The Nativity - 1887
The Nativity window – which was installed into the Cathedral in 1887, along with the Crucifixion window – represents the birth of Jesus.
The scene is set in a cave instead of the more recognised setting of a stable. There is some suggestion that this decision was inspired by Burne-Jones’s interest in medieval art in which the Nativity is more commonly represented in a cave. The cave divides the window in half, in a sinuous sweep which is mirrored by the curve of the group of angels above. At the feet of the angels is a flock of sheep, attended by a group of shepherds whom Burne-Jones has portrayed with expressions of shock and fear. Two of the three shepherds shield their eyes from the brightness of the angels. The trees behind the shepherds are painted in intricate detail and the leafless branches indicate the scene is set in the winter months.
As in the other windows, Burne-Jones has used typically bright, vibrant colours. The figures in the Nativity are clothed in jewel tones adding great warmth to the image. Mary the mother of Jesus kneels before the Christ child. Joseph and three angels stand to the right, bowing in reverence. The figures curve inwards, framing the delicate depiction of baby Jesus who is the focal point of the work. Swaddled in cloth, he is positioned on a stone above a shallow pool of water which heightens the vulnerability of the scene. The white of the cloth and halo of the Christ child contrast with the dank, dark interior of the cave, drawing attention to the purity and innocence of the infant.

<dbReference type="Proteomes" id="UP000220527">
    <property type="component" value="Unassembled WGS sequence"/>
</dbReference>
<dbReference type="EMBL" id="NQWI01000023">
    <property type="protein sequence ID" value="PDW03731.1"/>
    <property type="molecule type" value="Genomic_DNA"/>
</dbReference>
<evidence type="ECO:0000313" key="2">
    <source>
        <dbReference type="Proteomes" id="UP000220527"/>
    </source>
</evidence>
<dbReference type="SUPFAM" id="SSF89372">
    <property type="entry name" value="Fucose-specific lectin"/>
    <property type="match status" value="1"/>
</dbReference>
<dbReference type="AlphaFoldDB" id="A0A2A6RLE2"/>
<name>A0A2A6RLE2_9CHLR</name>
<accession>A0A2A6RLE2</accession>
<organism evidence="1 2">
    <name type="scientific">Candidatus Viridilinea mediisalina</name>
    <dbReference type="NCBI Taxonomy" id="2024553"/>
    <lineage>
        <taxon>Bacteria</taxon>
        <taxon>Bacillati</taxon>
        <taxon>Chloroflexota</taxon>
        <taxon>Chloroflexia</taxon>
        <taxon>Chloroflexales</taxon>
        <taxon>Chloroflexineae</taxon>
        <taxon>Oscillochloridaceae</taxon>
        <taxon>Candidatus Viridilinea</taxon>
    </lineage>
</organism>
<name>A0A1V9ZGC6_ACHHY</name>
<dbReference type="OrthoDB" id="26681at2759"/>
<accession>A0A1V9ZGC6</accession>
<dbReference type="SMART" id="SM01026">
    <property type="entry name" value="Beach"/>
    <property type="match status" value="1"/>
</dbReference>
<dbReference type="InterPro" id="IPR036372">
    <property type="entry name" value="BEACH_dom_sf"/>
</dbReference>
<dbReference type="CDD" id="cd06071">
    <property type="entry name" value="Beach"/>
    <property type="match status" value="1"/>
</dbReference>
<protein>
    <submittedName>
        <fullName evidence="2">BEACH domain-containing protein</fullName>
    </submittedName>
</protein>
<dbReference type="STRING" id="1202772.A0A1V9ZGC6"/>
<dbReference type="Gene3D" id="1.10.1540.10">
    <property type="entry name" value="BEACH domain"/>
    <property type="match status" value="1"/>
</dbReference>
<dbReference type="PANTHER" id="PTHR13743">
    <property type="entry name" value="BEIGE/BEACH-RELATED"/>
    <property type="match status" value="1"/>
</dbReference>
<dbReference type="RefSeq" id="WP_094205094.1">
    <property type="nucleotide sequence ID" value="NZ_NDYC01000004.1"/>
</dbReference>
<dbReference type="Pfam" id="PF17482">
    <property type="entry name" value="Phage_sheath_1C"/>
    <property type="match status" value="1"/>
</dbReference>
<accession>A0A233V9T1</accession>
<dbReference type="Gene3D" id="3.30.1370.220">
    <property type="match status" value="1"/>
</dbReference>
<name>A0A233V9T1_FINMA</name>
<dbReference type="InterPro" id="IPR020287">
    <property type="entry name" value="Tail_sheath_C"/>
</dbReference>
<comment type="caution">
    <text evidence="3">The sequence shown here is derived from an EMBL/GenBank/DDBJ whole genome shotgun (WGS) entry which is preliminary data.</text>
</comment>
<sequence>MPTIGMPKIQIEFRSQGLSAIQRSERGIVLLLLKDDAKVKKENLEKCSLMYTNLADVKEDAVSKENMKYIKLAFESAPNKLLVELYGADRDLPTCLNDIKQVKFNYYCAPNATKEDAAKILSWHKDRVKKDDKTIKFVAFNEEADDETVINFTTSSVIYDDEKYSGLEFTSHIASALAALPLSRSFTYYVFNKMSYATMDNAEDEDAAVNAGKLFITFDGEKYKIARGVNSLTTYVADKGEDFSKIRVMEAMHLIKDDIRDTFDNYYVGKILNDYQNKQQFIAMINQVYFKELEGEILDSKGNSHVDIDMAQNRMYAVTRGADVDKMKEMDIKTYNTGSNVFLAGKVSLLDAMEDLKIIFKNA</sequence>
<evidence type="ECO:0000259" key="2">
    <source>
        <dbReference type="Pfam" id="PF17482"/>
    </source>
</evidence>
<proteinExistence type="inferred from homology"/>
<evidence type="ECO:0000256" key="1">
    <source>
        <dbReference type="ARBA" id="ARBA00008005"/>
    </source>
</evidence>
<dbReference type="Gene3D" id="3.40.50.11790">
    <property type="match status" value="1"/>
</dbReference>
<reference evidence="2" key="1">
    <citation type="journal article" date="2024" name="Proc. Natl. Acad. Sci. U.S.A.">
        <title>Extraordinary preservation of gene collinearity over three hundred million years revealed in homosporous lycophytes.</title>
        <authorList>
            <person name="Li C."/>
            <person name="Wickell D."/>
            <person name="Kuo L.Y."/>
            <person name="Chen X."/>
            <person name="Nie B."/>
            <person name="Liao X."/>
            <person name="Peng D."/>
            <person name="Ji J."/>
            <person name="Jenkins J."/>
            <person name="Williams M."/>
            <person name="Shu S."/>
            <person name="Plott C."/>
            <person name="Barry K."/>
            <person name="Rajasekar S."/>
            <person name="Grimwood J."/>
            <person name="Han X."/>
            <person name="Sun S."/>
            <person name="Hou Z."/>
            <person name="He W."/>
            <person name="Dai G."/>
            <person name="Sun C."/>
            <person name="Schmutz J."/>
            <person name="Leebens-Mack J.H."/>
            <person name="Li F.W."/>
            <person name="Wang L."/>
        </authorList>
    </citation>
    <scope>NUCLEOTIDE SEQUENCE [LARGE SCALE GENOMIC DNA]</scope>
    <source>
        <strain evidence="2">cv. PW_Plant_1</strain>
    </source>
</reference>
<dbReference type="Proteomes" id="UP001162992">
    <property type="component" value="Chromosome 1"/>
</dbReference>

Both the Nativity window and the Crucifixion windows were paid for by a wealthy Birmingham resident Emma Chadwick Villiers-Wilkes. She specifically requested that there should be no oxen in the Nativity scene, as she considered them to be too brutish. She also required that there should not be any blood in the Crucifixion scene.